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by Farley Wuth, Curator, with Researched by Donna Cisar
Kootenai Brown Pioneer Village
Copyright, Pincher Creek & District Historical Society

St. Chad’s Church of England served the Lundbreck area for an impressive sixty-four years from, 1909 to 1973.

Although the Church’s official history dates to the autumn of 1909, serious fundraising and planning efforts dated back more than two years earlier with the arrival of the Reverend Mowat. Mowat had concerns at this early stage that given the increasing costs of labour and lumber, it would not be possible to build a church for less than one-hundred pounds which was equivalent to five hundred dollars (Mowat was from England and presented his analysis in English currency). Even with these concerns, Mowat quickly organized weekly Sunday services for Anglicans residing in Lundbreck. The schedule was carefully crafted in order that Mowat be able to lead similar services in Cowley and at St. Martin’s. They usually gathered in people’s homes. Mowat was often pleased with the attendance. Records were broken in October 1907 when the evening service the third Sunday saw 43 people come to church followed by an impressive 51 the following Sunday afternoon. Parishioners hoped that the new church could accommodate up to 75 worshippers.

Parishioners came up with unique ideas for fundraising. One woman in the community asked those friends who wished to give her Christmas presents to instead donate a sum of money to the church’s building fund. Quickly close to fifty dollars formed the basis of a nest egg. The following spring saw nearly 480 dollars being raised thus far which included a donation of forty dollars from Mowat himself. The Ladies Guild organized a sale which raised nearly fifty dollars.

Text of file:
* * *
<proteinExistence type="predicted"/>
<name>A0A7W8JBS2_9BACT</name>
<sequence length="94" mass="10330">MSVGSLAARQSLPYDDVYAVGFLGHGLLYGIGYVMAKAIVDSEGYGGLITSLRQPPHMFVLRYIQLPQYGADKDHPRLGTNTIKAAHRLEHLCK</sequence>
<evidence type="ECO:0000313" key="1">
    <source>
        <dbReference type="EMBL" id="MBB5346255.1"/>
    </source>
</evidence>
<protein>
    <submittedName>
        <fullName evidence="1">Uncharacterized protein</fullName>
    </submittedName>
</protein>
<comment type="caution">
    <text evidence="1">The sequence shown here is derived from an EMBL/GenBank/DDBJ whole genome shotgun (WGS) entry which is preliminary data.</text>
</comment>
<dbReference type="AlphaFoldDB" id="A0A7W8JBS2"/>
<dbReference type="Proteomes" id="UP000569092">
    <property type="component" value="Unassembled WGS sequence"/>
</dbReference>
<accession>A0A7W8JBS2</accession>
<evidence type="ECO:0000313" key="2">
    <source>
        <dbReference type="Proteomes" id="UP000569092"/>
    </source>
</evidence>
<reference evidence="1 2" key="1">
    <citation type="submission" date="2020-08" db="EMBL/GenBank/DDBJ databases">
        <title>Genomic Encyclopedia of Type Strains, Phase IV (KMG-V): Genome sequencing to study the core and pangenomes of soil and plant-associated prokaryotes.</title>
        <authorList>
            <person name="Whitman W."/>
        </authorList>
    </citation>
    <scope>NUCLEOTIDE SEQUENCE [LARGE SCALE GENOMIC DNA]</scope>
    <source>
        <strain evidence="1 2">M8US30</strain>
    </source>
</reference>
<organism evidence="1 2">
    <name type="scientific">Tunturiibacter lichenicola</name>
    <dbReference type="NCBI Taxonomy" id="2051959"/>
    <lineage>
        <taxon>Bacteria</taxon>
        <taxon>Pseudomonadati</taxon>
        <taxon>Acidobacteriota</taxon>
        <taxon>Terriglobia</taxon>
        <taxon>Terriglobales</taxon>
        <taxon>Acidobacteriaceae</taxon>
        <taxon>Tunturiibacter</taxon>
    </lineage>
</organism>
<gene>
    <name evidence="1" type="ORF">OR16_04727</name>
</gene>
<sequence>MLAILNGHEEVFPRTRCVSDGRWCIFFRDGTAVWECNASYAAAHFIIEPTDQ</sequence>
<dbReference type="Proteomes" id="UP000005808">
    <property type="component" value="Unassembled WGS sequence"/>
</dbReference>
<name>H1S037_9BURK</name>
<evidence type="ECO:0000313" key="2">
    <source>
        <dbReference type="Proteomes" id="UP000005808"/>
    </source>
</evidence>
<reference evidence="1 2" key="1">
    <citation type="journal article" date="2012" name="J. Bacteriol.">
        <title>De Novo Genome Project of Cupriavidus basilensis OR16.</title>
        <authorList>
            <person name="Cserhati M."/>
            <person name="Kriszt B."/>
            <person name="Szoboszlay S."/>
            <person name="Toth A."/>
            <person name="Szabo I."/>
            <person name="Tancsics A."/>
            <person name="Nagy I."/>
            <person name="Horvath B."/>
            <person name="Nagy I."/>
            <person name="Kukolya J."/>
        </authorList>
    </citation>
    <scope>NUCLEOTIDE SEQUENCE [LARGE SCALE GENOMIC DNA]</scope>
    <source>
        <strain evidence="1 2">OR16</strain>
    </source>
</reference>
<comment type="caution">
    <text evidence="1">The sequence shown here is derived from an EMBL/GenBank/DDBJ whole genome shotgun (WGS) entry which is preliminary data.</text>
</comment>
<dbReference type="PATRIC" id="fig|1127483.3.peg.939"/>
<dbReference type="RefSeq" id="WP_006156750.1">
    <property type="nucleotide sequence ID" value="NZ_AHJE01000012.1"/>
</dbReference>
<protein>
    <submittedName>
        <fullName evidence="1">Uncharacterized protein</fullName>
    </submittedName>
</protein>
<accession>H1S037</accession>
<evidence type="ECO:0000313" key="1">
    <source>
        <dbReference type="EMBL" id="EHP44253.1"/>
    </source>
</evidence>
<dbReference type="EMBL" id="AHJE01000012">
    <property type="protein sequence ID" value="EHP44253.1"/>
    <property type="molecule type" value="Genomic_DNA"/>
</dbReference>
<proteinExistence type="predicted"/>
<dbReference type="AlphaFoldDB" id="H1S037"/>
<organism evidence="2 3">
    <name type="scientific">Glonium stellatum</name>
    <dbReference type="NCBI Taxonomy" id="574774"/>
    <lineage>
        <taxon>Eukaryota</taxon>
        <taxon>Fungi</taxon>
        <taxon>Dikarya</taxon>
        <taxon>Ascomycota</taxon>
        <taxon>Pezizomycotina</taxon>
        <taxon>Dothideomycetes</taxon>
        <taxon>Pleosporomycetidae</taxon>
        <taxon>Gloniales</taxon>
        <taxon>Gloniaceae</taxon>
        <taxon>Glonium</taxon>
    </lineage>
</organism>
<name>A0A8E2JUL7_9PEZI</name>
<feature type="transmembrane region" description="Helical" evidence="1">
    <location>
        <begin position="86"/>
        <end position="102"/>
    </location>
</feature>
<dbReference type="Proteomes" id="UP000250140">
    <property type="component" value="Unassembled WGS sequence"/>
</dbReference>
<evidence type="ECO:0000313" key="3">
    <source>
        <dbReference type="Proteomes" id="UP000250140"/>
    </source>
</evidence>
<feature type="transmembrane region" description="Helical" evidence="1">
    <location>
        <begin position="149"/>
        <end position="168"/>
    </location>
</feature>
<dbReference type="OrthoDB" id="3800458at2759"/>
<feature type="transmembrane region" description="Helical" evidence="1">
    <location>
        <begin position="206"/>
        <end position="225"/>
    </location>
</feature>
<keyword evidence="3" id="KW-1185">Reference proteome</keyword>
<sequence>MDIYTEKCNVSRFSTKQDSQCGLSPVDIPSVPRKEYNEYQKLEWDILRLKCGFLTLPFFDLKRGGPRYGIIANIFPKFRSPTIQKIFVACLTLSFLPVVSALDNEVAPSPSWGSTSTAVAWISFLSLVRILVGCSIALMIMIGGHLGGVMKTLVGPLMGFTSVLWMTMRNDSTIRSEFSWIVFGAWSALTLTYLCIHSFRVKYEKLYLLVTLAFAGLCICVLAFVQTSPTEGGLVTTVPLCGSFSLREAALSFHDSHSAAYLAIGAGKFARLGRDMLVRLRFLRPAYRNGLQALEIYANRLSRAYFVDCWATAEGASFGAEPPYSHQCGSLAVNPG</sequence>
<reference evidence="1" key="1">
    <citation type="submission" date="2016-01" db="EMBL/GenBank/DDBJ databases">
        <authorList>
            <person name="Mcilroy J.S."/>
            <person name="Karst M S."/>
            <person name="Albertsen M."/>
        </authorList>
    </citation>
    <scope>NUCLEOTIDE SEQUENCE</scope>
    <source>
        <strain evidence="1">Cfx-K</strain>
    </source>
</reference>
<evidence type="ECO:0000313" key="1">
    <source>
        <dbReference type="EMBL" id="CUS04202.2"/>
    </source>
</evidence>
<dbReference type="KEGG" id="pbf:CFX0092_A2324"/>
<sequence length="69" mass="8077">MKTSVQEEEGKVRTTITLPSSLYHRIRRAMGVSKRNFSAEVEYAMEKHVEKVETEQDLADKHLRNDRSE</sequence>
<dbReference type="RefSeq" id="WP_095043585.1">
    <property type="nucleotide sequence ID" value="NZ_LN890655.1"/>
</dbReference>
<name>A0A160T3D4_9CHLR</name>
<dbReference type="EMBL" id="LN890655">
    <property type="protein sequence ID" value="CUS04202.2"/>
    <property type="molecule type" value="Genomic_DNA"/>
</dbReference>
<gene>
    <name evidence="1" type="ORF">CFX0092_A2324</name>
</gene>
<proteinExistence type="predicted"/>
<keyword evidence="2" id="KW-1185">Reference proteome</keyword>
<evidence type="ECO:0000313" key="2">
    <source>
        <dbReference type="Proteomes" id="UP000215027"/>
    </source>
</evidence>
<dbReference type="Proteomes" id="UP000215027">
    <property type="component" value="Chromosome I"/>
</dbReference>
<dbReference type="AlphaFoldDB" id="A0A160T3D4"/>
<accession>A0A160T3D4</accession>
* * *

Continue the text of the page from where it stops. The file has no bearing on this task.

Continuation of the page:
March 1908 saw the selection and purchase of two lots for the church, located on the east-west trunk road near the centre of the settlement. Its location, street frontage, and close proximity to the proposed school made the site’s location obvious. The property cost 150 dollars and the church had only two-thirds that amount in the bank but was able to secure further funds to make the purchase.

The physical construction of the church became a priority in the autumn of 1908 with local ranchers and farmers assisting with volunteer labour. A dugout was excavated first. There were delays caused by the winter weather and the church found the original drawings calling for too elaborate a structure. Revised blueprints were approved by the building committee and foundation cribbing work was launched in mid-summer. An extensive work-bee that August and September saw St. Chad’s Anglican Church constructed and nearly finished for its opening gala. Carpenters, labourers, a cook and someone to care for the horses all lined up to help with the project. Work shifts were from 7 in the morning till twelve noon and then from one in the afternoon to six in the evening. Mowat who took part in the construction was equally pleased with its progress. The completed structure featured a Chancel, Nave and Parish Room supplemented by a lobby and Vestry.